EPA Enforcement Alert
Anhydrous Ammonia Refrigeration Facilities Under Scrutiny by US EPA Download PDF Alert
Evidence gathered by the U.S. Environmental Protection Agency (EPA) indicates that some refrigeration facilities may be failing to properly manage hazardous chemicals, including anhydrous ammonia, as required by the Clean Air Act (CAA) Section 112(r). This Alert is intended to inform the industry that companies must take responsibility to prevent accidental releases of dangerous chemicals like anhydrous ammonia through compliance with CAA’s Chemical Accident Prevention Program.
Lessons Learned from recent inspections of ammonia refrigeration systems:
• Identifying the hazards that a facility’s refrigeration systems present is crucial. Guidance on how to conduct a proper hazard analysis in EPA’s General Duty Clause Guidance, found at http://www.epa.gov/osweroe1/docs/chem/ gdcregionalguidance.pdf. Part of this analysis should include understanding the gap between the safety requirements of new industry codes and standards and the standards to which the facility was built and developing a plan to address safety deficiencies. In some cases, that plan must include making facility upgrades.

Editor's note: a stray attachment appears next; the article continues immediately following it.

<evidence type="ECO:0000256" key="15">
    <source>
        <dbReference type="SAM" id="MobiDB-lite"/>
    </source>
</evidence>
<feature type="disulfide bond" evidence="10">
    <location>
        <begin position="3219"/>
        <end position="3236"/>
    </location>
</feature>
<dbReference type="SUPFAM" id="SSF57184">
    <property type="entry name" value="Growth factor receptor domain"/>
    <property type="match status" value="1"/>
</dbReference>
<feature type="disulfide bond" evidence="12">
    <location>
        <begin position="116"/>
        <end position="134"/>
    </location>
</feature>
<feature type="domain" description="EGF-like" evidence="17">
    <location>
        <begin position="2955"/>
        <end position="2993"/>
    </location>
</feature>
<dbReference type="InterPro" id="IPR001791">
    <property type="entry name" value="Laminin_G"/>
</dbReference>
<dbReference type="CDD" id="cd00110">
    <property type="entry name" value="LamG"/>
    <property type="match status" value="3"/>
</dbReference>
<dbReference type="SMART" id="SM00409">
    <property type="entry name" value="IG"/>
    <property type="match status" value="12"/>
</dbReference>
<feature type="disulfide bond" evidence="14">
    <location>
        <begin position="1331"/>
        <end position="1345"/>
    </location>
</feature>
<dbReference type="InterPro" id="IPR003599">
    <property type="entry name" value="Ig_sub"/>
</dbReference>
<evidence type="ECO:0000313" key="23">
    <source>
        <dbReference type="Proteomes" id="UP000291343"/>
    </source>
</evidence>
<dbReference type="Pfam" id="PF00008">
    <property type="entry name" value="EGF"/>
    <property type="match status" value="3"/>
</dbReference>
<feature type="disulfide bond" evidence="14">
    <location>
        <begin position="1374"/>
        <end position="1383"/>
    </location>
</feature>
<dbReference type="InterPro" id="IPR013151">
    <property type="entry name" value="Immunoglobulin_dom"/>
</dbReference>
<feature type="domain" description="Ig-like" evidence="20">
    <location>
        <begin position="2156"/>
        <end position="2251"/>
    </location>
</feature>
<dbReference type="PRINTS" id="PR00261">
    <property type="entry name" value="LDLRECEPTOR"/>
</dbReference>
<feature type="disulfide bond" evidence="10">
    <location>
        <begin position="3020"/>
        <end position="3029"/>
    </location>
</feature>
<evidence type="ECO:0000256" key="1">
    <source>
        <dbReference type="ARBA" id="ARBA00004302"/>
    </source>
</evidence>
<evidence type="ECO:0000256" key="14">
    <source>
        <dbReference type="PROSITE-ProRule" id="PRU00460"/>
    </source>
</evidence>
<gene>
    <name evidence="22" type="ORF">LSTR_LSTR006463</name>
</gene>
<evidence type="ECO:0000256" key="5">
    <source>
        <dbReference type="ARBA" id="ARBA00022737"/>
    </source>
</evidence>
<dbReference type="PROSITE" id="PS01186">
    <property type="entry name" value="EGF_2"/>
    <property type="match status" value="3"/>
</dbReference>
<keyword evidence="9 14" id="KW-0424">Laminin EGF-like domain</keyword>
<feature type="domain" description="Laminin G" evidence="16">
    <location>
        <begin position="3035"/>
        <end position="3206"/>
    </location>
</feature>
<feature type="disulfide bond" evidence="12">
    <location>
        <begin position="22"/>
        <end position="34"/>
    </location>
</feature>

• Preventive maintenance is the standard for the industry. The maintenance program, including inspections, should be documented.
• Gathering sufficient information about the piping and equipment is crucial so that facilities understand the hazards associated with their refrigeration system and can develop a proper maintenance program.
• Refrigeration systems that are missing key controls, such as emergency shutoff valves, because they were not built to industry codes and standards in effect at the time of construction need to be upgraded.
• Halting corrosion of pipes and equipment should be a priority.
• Hammering and shaking of equipment and pipes risks breakage and ammonia releases.
• Defrosting is important. Ice buildup can impede access to important equipment and dangerously weigh down piping.
• Adequate ventilation in a safe location is required for machinery rooms.
• Ability to shut down the system without entering the machinery room is necessary.
• Ammonia pressure relief devices should not be located where they could spray ammonia onto people.
• A trained operator is critical to running an ammonia refrigeration system.
• A well-maintained closed loop system should limit accidents occurring during startup